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provides coniferyl ferulate(CAS#:82358-44-9) MSDS, density, melting point, boiling point, structure, formula, molecular weight etc. Articles of coniferyl ferulate are included as well.>> amp version: coniferyl ferulate
In patients with metastatic castrate‐resistant prostate cancer (mCRPC), circulating tumor DNA (ctDNA) analysis offers novel opportunities for the development of non‐invasive biomarkers informative of treatment response with novel agents targeting the androgen‐receptor (AR) pathway, such as abiraterone or enzalutamide. However, the relationship between ctDNA abundance, detectable somatic genomic alterations and clinical progression of mCRPC remains unexplored. Our study aimed to investigate changes in plasma DNA during disease progression and their associations with clinical variables in mCRPC patients. We analyzed ctDNA in two cohorts including 94 plasma samples from 25 treatment courses (23 patients) and 334 plasma samples from 125 patients, respectively. We conducted whole‐genome sequencing (plasma‐Seq) for genome‐wide profiling of somatic copy number alterations and targeted sequencing of 31 prostate cancer‐associated genes. The combination of plasma‐Seq with targeted AR analyses identified prostate cancer‐related genomic alterations in 16 of 25 (64%) treatment courses in the first cohort, in which we demonstrated that AR amplification does not always correlate with poor abiraterone and enzalutamide therapy outcome. As we observed a wide variability of ctDNA levels, we evaluated ctDNA levels and their association with clinical parameters and included the second, larger cohort for these analyses. Employing altogether 428 longitudinal plasma samples from 148 patients, we identified the presence of bone metastases, increased lactate dehydrogenase and prostate‐specific antigen (PSA) as having the strongest association with high ctDNA levels. In summary, ctDNA alterations are observable in the majority of patients with mCRPC and may eventually be useful to guide clinical decision‐making in this setting.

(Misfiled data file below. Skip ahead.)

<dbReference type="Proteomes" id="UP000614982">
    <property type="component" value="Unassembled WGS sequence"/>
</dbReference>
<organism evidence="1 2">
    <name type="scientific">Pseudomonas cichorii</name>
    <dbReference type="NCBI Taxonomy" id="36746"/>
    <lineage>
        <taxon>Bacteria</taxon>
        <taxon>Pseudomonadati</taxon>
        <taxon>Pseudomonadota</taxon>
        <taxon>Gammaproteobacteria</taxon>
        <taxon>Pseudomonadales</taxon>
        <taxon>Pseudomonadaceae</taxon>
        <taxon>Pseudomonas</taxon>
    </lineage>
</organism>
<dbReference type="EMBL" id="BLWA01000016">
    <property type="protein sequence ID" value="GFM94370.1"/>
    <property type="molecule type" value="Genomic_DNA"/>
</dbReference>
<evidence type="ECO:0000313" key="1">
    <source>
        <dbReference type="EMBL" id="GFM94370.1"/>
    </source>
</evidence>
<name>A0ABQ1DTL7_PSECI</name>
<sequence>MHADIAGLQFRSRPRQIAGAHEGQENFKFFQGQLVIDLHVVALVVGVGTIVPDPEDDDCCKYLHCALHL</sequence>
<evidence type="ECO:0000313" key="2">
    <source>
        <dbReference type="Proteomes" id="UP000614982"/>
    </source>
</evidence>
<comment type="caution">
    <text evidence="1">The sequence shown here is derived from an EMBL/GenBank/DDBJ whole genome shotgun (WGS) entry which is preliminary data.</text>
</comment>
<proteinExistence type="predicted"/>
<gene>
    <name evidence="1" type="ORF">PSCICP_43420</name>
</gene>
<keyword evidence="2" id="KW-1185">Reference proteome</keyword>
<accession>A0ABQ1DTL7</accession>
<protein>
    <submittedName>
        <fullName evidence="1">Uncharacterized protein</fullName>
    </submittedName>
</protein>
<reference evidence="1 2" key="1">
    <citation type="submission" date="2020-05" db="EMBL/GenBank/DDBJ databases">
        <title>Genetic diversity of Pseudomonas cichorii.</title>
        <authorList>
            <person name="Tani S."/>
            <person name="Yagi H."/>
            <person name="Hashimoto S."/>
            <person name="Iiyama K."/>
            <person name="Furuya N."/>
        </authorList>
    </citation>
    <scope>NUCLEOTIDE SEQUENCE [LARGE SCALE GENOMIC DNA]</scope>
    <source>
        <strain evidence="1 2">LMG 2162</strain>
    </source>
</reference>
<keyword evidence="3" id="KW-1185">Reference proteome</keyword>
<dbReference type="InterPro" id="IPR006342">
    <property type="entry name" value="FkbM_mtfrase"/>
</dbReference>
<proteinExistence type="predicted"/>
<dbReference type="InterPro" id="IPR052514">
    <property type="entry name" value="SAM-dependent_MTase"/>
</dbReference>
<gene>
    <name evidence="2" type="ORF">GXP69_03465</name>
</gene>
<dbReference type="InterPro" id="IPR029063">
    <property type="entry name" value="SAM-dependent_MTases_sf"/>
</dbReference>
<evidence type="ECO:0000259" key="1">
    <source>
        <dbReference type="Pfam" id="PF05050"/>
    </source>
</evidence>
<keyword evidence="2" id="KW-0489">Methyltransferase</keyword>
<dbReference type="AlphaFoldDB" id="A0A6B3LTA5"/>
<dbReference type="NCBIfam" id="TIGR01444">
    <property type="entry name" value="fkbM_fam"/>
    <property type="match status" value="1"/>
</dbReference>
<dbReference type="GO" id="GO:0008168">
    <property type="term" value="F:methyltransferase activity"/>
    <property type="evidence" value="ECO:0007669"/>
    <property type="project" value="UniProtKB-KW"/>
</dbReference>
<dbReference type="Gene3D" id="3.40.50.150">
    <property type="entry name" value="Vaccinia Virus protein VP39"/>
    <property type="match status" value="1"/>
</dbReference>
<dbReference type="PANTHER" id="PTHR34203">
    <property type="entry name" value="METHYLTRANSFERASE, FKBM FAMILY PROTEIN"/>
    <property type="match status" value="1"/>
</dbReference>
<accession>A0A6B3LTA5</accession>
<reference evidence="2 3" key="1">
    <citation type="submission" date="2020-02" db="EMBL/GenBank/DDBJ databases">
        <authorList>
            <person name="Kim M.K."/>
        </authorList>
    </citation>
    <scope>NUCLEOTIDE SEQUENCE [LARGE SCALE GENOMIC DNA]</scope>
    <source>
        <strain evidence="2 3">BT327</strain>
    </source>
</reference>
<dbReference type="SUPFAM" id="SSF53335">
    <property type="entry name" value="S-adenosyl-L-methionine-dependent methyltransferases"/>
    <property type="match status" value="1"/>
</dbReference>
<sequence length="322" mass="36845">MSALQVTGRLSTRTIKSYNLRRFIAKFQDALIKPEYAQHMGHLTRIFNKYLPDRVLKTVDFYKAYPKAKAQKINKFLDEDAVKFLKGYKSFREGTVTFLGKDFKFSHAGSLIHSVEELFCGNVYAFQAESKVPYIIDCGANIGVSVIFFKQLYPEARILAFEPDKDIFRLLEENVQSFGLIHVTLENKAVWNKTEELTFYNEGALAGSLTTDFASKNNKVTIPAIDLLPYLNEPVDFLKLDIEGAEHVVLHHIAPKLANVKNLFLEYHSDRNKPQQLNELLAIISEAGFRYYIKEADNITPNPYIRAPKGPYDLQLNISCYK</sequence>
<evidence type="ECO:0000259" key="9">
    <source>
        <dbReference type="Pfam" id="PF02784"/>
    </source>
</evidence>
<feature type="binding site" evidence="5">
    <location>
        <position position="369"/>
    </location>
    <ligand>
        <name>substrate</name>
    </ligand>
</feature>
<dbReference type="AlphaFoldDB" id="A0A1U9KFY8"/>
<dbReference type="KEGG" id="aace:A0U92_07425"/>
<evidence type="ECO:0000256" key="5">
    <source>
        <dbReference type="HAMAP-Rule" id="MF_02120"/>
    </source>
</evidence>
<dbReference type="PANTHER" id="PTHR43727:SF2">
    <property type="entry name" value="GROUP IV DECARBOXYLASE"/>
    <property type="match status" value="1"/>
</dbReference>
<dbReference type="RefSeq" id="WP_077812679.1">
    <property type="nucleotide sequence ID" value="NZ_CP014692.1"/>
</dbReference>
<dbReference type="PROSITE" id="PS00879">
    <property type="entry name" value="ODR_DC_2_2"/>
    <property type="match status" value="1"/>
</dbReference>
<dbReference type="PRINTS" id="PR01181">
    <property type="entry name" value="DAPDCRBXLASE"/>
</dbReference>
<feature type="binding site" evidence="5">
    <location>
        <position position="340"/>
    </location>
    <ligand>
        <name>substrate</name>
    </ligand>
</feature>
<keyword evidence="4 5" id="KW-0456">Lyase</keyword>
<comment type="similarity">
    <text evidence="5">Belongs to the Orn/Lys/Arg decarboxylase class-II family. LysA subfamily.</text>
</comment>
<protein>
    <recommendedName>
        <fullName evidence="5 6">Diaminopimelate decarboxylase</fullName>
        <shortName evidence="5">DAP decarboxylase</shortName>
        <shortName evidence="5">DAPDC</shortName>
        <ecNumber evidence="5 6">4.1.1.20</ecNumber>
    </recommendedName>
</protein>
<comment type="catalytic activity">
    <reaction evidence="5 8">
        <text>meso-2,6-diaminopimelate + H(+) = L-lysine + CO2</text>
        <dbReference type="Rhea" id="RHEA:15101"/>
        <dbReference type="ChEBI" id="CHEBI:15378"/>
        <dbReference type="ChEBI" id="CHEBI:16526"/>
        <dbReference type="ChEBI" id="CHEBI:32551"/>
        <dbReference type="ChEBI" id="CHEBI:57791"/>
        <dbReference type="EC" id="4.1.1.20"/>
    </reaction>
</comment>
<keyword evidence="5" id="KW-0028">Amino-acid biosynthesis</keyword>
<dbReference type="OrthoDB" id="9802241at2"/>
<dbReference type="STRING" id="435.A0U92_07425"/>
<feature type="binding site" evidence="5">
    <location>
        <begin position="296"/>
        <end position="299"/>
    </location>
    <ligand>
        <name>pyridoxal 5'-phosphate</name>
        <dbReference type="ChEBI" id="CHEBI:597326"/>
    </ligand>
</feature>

prostate cancer, liquid biopsies, circulating tumor DNA, androgen receptor, targeted therapies
Genomic alterations in plasma DNA from patients with metastasized prostate cancer receiving abiraterone or enzalutamide
Jelena Belic, 1 Ricarda Graf, 1 Thomas Bauernhofer, 2 Yauheniya Cherkas, 3 Peter Ulz, 1 Julie Waldispuehl‐Geigl, 1 Samantha Perakis, 1 Michael Gormley, 3 Jaymala Patel, 3 Weimin Li, 3 Jochen B. Geigl, 1 Denis Smirnov, 3 Ellen Heitzer, 1 Mitchell Gross,corresponding author 4 , † and Michael R. Speichercorresponding author 1 , †
2018 Sep 1;
Exosomes are lipid bilayer-enclosed extracellular vesicles (EVs) that contain proteins and nucleic acids. They are secreted by all cells and circulate in the blood. Specific detection and isolation of cancer cell-derived exosomes in circulation is currently lacking. Using mass spectrometry analyses, we identified a cell surface proteoglycan, glypican-1 (GPC1), specifically enriched on cancer cell-derived exosomes. GPC1+ circulating exosomes (crExos) were monitored and isolated using flow cytometry from the serum of cancer patients and mice with cancer. GPC1+ crExos were detected in the serum of patients with pancreas cancer with absolute specificity and sensitivity, distinguishing healthy subjects and patients with a benign pancreas disease from patients with early and late stage pancreas cancer. Levels of GPC1+ crExos correlate with tumor burden and survival in patients pre- and post-surgical tumor resection. GPC1+ crExos from patients and from mice with spontaneous pancreas tumors driven by oncogenic KRAS contained RNA with specific KRAS mutation, and it emerges as a reliable biomarker for the detection of PanIN lesions despite negative signal by MRI in mice. GPC1+ crExos may serve as a potential non-invasive diagnostic and screening tool to detect early stages of pancreas cancer to facilitate possible curative surgical therapy.
Glypican1 identifies cancer exosomes and facilitates early detection of cancer
Sonia A. Melo,1,#* Linda B. Luecke,1,* Christoph Kahlert,1,* Agustin F. Fernandez,2 Seth T. Gammon,3 Judith Kaye,1 Valerie S. LeBleu,1 Elizabeth A. Mittendorf,4 Juergen Weitz,5 Nuh Rahbari,5 Christoph Reissfelder,5 Christian Pilarsky,5 Mario F. Fraga,2,6 David Piwnica-Worms,3 and Raghu Kalluri1,§
2016 Jul 9.
In the molecule of the title compound, C15H13Cl2N3O2, the triazole ring is oriented at dihedral angles of 2.54 (13) and 44.43 (12)°, respectively with respect to the furan and dichlorobenzene rings. The dihedral angle between the dichlorobenzene and furan rings is 46.75 (12)°. In the crystal structure, intermolecular C—H⋯O hydrogen bonds link the molecules into centrosymmetric dimers and π-π contacts between dichlorobenzene rings [centroid-centroid distance = 3.583 (2) a] may further stabilize the structure. Intermolecular C—H⋯π contacts between the triazole and furan rings also occur.
ozden ozel Guven,a Hakan Tahtacı,a Simon J. Coles,b and Tuncer Hokelekc,*
2010 Jan 1;